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Friday, May 01, 2015

Mother Dove returns

Two years ago when my mother suddenly died, a Mourning Dove appeared in the front garden, near where I sat crying. It sat so still, and for so long-some 20 minutes or more-that I felt it somehow was my mother. By the end of my setting there with her, I truly believed it was her. When I walked back in the house, I went out the garden window and she was still there in the same spot, and I turned to return to her outside, but she flew. She wanted me to get on the task at hand-my life.

I have found this to be true in my own life, I can't speak for others-but when someone I love dies, they are not lost, they are only evolving into a myriad of other forms. They take up residence in songs, stories, smells, familiar places, an article of clothing, or a family Christmas ornament. For me, my mother is not one dove any more, she is all the doves. When I see a dove, I greet her. I am especially happy when doves fly very close by, and land on a fence post if I happen to be walking by. This feels like a private meeting one-on-one with my mother.

So it was with great happiness when I noticed a new nest in the piglet paddock in the pony shelter. I was doing what I'm usually doing in the piglet paddock-cleaning up poo-and there she was, sitting calmly.

She was warming the new life that was to be. She was expanding. Life was there, again, safe within a womb of shell.

I hoped I hadn't spooked her, the nest is only about 10 feet high up. The next day I made sure to have my cell phone so I could take a quick unobtrusive photo of her on her nest, and there she was. She obliged by sitting still.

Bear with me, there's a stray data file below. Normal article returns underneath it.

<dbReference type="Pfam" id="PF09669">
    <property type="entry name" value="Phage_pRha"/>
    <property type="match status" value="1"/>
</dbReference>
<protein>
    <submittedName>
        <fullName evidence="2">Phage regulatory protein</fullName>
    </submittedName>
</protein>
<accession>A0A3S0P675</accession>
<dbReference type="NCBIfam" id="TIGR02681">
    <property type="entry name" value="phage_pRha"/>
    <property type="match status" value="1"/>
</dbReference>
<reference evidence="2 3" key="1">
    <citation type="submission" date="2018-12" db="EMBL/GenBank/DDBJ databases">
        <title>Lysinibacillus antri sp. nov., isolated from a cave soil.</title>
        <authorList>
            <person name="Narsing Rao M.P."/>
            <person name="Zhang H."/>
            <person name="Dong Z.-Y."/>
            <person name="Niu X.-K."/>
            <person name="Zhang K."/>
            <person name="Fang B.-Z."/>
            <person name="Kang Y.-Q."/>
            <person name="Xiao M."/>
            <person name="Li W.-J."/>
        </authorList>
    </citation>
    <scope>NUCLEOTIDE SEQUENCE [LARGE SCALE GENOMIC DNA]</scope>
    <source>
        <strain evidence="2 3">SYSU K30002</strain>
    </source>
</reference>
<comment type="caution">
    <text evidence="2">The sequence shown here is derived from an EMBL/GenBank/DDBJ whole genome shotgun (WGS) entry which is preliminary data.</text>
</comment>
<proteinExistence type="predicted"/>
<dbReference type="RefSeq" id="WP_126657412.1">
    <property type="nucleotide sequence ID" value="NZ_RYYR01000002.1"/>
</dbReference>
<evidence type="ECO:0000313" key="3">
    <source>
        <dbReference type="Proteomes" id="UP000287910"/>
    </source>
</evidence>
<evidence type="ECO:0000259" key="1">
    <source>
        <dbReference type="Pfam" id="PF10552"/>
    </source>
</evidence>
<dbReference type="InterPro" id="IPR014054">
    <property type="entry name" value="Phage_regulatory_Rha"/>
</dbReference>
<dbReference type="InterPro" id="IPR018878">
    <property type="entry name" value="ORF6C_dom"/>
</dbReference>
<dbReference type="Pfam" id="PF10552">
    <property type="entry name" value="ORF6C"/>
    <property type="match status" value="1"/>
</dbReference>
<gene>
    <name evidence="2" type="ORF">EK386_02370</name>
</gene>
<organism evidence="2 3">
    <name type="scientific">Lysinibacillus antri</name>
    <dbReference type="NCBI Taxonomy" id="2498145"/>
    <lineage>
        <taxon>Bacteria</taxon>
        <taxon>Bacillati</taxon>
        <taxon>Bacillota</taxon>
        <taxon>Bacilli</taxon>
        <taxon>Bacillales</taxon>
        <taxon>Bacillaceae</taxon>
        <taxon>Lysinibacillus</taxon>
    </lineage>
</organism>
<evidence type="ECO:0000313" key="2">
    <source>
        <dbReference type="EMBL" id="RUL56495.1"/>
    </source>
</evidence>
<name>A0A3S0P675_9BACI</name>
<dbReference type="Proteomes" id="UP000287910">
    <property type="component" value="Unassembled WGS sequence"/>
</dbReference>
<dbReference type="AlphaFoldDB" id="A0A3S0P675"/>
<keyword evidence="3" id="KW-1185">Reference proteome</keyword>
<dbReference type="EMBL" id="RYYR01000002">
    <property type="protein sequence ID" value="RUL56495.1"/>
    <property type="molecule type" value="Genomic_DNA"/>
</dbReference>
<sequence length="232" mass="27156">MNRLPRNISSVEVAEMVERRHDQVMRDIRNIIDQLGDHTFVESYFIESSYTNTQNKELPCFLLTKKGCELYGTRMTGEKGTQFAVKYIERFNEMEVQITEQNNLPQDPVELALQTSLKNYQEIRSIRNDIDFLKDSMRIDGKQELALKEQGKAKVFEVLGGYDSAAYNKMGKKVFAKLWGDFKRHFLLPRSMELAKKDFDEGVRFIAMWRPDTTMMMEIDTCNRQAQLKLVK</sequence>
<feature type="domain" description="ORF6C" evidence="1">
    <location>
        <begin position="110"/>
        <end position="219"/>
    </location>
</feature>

That same afternoon-yesterday-I went to find that one of the new chicks was dying. I had brought home the second batch of chicks on Wednesday, Buff Orpingtons, including a little rooster as I've always admired them. No, I don't need another rooster, we have three and so far all is peaceful. But I could tell from the get go he seemed a bit off. By afternoon he was clearly dying. And he did. One of his mates also looked odd, and she died a bit later. Chick death happens and I'm not sure what it was but I replaced them with two more chicks today and hope for better health. The first four chicks I brought home a month ago are thriving and adding feathers day by day.

When I left the hen yard after burying the little chicks, I thought of Mother Dove. Outside the coop, life was evolving in some little eggs. Life and death, like mismatched socks are often worn together.


Terra said...

Mourning doves are a special bird to me, I like their cooing and their pretty subtle colors. That is nice to think about your dove and your mama.

Anonymous said...

The song, the smell, the favorite flower, powder, and sticky itchy hair rollers. So many things evoke memories of those we've lost. So glad Mama dove has made her nest so near. Sorry about the chicks. xox

Katherine Dunn/Apifera Farm said...

I love the soothing cooing too, Terra. ANd sticky hair rollers! Yes!

mel said...

i so very much agree with what you've written here. i think that's how, for me anyway, grief transforms into remembrance and then, of course, the beloveds are never far away.

sorry to hear about the chicks. our poultry has so far come to us a bit older -- i find the idea of raising chicks to be very daunting!

Katherine Dunn/Apifera Farm said...

'the beloveds are never far away'...I take comfort in that too. Sometimes, still a moment of intense missing them in body, or voice, but then, a message usually comes. Chicks are probably the most nerve racking critter for the caretaker, fo me anyway! Much prefer hatching them with the moms...

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Thank you for reading! The farm and my art/writing keep me hopping, so might not respond immediately. Thank you for understanding. ~Katherine & Apifera ~